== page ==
Similarly the Second Act – where Deborah Voigt came a cropper on her first entry on the first night and which clearly unnerved her for the rest of the performance – felt similarly devoid of a sense of place. The use of an eye as Wotan recounted the events at led him to his current predicament to Brunnhilde had a definite Tolkiensian feeling and similarly, the previous scenes involving Fricka, literally glued to her rams’ chariot, would have had an almost comical feel had it not been for Stephanie Blythe’s mesmerising performance. I wondered if Fricka had been condemned to her chariot for fear of her own safety.

The Final Act began and ended ‘on Broadway’. The Valkyries arrived riding the automated, moving planks which elicited much applause from the New York audience, and until the final denouément, it felt like Lepage only threw in a few animations of falling snow (or was it clouds?) for fear that the concentration of the collective audience would wander. Clearly Lepage doesn’t know his Wagner audience. The snow, or clouds, were a distraction.

The final scene, seeing Brunnhilde – well an actress, not Voigt – upended on a cliff face was visually arresting but provided none of the sense of scale of the previous production by Schenk. This was not helped by the fact that Terfel and Voigt had to exit ‘stage left’ so that Wotan could rise in the lift backstage to hoist pseudo-Brunnhilde aloft. By that point it didn’t surprise and seemed a real sense of anti-climax as the picture was already in the public domain and therefore the reveal was spoiled.

And maybe because of the restrictions imposed by the stages, the lighting was incredibly simple, with an over-reliance on spotlighting the singers and, I admit, in one stunning moment, Northung plunged into the oak. Yet bar this specific instances, lighting seemed to be limited to two settings – on and off.

What was equally surprising were the costumes of the characters. From the chain mail of Siegfried and the breast-plated armour of Wotan and the Valkyrie to the distinctly pseudo-Celtic robes of Sieglinde, Fricka and Hunding, the costumes would not have looked out of place in Schenk’s production which this replaced.

In the same way, any direction of the characters was simply lacking. Again I put this down to a reliance on the mechanics to convey the narrative and sense of action. For the most part, and as I have mentioned above, the mantra seemed to be ‘stand and deliver’ but there were moments of genuine acting and it is worth noting which singers seemed keen to extend beyond the restrictions imposed on them. At the end of the first act, Kaufman and Westbroek engaged in some ‘real acting’ as they declared their love for one another, and Stephanie Blythe, despite being condemned to her horned throne, managed to convey a real sense of anger, frustration and – dare I say it – lost love for Wotan.

Yet despite the distractions provided by Lepage’s set, the singing and playing was of an incredibly high, if not consistent, standard. The main cast were: Jonas Kaufman (Siegmund); Eva-Maria Westbroek and Margaret-Jane Wray (Sieglinde); Peter Koenig (Hunding); Bryn Terfel (Wotan); Deborah Voigt (Brunnhilde) and Stephanie Blythe (Fricka). On the First Night Westbroek was replaced by Wray for the second and third acts.

This was, I believe, Kaufman’s debut at the Met, and considering his repertory roles in Germany, his first Siegmund. He was, on the whole, impressive. Having already sung principal roles in Tannhäuser, Lohengrin and Rienzi, Kaufmann has a real sense of Wagner’s vocal line, and a brilliant and bell-like upper register. However Siegmund pushes the vocal range for tenors at both ends of the scale, and there were occasional moments when Kaufmann’s delivery of lower notes grumbled. However this was a small rice to pay for a vigorous and beautifully sung Siegmund.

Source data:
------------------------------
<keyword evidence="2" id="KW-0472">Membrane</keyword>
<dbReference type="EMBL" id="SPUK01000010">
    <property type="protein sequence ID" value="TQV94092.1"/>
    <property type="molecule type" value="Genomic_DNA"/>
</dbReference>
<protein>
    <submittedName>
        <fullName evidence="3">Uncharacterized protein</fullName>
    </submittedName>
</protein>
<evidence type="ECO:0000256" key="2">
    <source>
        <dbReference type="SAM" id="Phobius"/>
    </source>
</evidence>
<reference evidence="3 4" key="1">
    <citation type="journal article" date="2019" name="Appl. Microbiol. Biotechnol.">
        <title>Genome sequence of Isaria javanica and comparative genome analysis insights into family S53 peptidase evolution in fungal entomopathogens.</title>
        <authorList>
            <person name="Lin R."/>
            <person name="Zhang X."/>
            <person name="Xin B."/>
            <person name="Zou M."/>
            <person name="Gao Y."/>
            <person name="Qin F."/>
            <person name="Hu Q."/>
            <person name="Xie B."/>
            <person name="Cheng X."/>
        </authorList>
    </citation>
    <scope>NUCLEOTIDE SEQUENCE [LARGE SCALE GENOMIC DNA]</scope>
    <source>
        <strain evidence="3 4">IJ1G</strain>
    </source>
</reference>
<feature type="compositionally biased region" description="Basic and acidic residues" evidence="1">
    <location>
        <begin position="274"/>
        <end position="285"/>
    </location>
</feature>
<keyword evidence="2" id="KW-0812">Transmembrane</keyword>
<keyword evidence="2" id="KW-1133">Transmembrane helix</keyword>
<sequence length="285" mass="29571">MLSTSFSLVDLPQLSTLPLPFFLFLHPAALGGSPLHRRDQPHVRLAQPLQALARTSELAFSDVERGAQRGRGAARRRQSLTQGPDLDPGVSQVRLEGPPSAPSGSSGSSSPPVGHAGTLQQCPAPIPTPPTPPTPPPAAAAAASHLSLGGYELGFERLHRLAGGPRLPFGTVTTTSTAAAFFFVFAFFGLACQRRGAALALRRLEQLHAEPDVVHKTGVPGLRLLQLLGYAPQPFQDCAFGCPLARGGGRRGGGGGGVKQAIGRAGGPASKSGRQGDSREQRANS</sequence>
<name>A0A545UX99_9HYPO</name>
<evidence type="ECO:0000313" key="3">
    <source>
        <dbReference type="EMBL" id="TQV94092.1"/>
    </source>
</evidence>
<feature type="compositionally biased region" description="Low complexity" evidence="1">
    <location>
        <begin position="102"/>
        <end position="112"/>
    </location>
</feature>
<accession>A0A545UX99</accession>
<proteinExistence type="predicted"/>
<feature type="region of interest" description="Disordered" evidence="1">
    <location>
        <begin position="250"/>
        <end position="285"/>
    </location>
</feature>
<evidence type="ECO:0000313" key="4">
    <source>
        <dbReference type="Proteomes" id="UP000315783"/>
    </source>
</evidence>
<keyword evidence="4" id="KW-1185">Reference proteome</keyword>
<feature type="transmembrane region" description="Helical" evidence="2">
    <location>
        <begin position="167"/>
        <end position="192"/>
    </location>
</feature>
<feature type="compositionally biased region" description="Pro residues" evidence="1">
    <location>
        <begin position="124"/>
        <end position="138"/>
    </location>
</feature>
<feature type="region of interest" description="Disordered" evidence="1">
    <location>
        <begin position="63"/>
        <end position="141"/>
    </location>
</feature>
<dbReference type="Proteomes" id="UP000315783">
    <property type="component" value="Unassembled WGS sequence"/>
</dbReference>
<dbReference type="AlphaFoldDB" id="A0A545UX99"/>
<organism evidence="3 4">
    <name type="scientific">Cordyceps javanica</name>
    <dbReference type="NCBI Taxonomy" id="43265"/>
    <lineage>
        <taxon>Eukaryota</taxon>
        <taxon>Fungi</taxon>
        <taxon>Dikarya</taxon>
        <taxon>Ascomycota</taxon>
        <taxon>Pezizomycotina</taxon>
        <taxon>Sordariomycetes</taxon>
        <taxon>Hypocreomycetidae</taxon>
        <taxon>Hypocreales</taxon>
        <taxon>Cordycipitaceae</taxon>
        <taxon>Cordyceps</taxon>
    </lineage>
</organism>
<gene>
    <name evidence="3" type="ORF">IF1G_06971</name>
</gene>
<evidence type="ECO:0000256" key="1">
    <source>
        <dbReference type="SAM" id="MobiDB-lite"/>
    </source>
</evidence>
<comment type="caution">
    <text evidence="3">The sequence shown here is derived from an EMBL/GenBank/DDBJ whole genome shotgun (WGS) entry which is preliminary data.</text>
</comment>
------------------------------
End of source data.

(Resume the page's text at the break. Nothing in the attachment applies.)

Eva-Maria Westbroek was also making her debut at the Met, yet Sieglinde is fast becoming a signature role for her. Despite her incapacity on the first night, she demonstrated hat she is one of the leading Sieglinde’s of today, comparable with the likes of Angela Denoke who performed the role in Hamburg. Incapacitated on opening night, on her second night, Westbroek revelled in the vocal lines, effortlessly rising against the orchestra when she needed to but also capable of dropping to a deathly whisper as required in the second act. Her final scene before departing to the woods was vocally secure, beautifully phrased and rang out over the orchestra. Without doubt she will on day move from an impressive Sieglinde to an equally defining Brunnhilde.

Margaret-Jane Wray stepped in at short notice on the first night and delivered a finely rendered character. She is a fine Wagnerian soprano, with the heft for the role although – perhaps because of the last minute nature of her appearance – she occasionally over-sang. Regardless, it was a brave and heart-felt performance.

Clearly Deborah Voigt as Brunnhilde was the Met’s main focus. In costume she dominated the marketing for the production, and overall she did not disappoint. Despite her first night slip, she delivered a worthy Brunnhilde. Her musicality, and understanding of the role were never in doubt and she has gleaming top notes with an almost even tone through her range. However, and perhaps even on the second night she was still wary of the set, on occasion her voice would possess an almost metallic, harsh tone, particular in the upper register. Brunnhilde may be a role that Voigt wants to sing, but perhaps it isn’t ultimately a role that suits her. There were occasions when her voice felt too small for the role and she physically seemed to struggle. She is not – and perhaps never will be – a Brunnhilde in the manner of Stemme or Dalayman.